For years, many of those leases have been challenged by groups like the Southern Utah Wilderness Alliance and WildEarth Guardians, which have been at the forefront of litigating leases offered under the Trump administration’s energy dominant agenda.
“For our health and prosperity, President-elect Biden needs to make transitioning from fossil fuels a No. 1 priority,” said Jeremy Nichols, climate and energy program director for WildEarth Guardians. “That starts by taking bold action to get our federal government out of the business of selling coal, oil, and gas, and instead put public lands and waters to work for the climate.”
But the study contends stopping production of oil and gas on federal public lands will only shift emission consequences to foreign producers like Russia or Saudi Arabia that aren’t subject to environmental regulations like those in the United States.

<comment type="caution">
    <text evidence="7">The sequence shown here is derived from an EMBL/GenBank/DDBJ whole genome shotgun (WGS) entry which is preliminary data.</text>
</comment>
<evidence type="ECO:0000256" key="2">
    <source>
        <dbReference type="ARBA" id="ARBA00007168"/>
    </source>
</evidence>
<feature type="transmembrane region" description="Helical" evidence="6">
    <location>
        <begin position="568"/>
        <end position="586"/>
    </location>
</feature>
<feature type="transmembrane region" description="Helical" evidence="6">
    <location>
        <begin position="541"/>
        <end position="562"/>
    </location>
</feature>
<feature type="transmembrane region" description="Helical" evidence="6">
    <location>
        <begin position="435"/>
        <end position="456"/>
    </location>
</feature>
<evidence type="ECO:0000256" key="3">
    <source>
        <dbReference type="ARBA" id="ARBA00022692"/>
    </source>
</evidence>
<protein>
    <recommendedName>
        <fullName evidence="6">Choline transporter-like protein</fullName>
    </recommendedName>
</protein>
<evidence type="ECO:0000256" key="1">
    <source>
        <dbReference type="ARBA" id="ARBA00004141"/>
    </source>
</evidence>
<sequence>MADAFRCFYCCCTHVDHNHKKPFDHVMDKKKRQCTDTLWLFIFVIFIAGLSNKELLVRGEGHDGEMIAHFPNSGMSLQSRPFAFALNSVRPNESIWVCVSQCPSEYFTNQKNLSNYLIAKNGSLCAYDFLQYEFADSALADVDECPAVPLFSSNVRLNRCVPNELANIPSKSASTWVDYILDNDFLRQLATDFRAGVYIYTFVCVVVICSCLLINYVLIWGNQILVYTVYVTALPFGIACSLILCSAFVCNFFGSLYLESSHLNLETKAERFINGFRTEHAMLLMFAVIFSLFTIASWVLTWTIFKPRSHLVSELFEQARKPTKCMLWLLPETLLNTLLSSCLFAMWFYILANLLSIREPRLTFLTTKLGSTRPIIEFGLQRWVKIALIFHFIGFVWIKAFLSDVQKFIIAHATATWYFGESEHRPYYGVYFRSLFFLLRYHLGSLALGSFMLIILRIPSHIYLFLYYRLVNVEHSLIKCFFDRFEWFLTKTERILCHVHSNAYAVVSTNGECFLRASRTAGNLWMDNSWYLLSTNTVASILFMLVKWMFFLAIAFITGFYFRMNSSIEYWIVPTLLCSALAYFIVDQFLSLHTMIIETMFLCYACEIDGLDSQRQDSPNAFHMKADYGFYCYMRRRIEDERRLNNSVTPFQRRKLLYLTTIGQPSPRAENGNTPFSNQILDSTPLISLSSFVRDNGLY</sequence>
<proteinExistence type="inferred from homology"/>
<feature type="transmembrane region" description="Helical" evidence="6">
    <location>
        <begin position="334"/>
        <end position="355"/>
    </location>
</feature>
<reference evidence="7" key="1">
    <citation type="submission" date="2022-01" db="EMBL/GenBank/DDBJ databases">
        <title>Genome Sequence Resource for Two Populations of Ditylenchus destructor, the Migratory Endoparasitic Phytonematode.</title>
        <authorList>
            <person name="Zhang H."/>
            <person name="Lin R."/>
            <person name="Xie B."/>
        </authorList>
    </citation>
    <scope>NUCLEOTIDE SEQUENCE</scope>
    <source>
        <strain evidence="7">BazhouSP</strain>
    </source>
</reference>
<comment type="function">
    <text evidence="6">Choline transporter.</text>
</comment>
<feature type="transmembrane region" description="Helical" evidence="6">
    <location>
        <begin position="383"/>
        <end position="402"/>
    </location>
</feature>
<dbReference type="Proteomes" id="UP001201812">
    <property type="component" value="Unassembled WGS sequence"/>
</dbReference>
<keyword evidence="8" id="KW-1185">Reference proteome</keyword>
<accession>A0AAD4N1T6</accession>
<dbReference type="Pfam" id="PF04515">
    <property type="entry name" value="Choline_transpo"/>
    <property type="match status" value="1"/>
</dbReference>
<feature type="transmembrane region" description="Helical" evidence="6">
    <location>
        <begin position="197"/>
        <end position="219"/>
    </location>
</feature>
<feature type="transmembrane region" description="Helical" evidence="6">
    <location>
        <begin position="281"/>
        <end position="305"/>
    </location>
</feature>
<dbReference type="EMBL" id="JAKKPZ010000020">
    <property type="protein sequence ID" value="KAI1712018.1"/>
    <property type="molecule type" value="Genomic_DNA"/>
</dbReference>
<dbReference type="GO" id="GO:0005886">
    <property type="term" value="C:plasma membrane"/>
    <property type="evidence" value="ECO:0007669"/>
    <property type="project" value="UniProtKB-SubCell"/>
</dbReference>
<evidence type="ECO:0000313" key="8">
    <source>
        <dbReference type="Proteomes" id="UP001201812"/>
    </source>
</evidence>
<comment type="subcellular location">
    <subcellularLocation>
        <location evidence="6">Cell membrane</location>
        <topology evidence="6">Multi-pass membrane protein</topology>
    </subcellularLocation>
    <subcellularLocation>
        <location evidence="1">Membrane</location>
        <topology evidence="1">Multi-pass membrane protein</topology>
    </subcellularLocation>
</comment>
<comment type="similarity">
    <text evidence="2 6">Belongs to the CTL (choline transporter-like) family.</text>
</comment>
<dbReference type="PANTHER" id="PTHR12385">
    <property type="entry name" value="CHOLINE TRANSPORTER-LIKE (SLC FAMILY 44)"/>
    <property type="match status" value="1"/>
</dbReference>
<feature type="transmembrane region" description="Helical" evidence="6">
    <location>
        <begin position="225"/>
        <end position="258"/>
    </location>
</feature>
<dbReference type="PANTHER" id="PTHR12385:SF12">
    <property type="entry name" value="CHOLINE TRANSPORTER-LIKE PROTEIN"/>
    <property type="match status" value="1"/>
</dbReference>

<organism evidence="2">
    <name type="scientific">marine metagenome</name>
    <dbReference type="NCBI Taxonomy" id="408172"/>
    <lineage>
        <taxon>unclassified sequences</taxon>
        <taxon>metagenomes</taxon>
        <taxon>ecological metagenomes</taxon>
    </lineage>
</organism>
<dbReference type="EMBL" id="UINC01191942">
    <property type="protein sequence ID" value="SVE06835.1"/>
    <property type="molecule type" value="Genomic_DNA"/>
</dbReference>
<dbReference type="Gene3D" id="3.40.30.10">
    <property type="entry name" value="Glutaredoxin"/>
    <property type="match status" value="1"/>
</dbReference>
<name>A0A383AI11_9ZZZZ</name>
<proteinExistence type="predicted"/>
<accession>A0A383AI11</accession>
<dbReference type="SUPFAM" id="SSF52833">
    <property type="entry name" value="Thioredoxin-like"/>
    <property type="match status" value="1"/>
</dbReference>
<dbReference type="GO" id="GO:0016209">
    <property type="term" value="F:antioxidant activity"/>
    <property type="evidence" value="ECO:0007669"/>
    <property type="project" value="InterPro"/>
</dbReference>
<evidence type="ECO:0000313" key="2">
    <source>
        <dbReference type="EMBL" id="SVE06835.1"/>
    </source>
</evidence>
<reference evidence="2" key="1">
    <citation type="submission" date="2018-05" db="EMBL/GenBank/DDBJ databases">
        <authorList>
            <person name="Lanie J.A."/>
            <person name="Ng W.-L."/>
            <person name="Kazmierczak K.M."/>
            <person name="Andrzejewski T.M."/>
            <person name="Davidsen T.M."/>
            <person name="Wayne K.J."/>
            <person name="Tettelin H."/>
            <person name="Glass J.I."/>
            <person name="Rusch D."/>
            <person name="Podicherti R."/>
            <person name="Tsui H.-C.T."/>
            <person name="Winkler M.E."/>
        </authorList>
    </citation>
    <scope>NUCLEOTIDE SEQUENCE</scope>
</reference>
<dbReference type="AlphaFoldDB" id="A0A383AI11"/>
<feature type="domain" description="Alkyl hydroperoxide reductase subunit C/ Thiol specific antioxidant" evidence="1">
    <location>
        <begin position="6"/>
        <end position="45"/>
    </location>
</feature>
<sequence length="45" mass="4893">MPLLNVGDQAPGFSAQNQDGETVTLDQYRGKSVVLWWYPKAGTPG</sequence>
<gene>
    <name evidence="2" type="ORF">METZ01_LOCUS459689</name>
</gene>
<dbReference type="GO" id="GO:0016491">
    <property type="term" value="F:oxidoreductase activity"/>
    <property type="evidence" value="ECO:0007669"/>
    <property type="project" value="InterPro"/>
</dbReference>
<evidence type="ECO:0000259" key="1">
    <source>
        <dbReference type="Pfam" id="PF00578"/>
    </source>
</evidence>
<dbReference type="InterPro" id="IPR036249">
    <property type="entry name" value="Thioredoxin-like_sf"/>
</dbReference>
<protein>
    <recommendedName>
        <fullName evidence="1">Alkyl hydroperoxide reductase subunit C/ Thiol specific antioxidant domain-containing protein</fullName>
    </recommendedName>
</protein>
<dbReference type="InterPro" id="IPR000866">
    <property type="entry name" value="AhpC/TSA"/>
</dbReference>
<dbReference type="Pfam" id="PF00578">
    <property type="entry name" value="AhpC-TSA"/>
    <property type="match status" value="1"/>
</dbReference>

“That response comes up a lot from people who are opposing climate action,” Nichols said. “But there is recognition that even at small levels, we need to take bold action. We need to send the right signals and set the right tone. ... If we don’t start somewhere, we are never going to make progress.”
The eight states in the study accounted for 37% of U.S. oil production from 2003 to 2019 and 32% of natural gas production from 2013 to 2019 — the year that for the first time in more than 60 years the United States became energy independent and the world’s leading global producer.
In fact, a Forbes story points out that Ohio is on pace in the 2020s to produce more oil and gas than Russia. Utah ranks fourth in the country for oil production on public lands, while it is ranked fifth for its natural gas production on public lands.
An elimination of those domestic resources would once again put the United States in a position of being beholden to foreign actors, and some that are hostile, the industry notes, pointing to the supply stranglehold inflicted by OPEC with its oil embargo that began in 1973. When adjusted for inflation, the price per barrel more than doubled in a span of two years.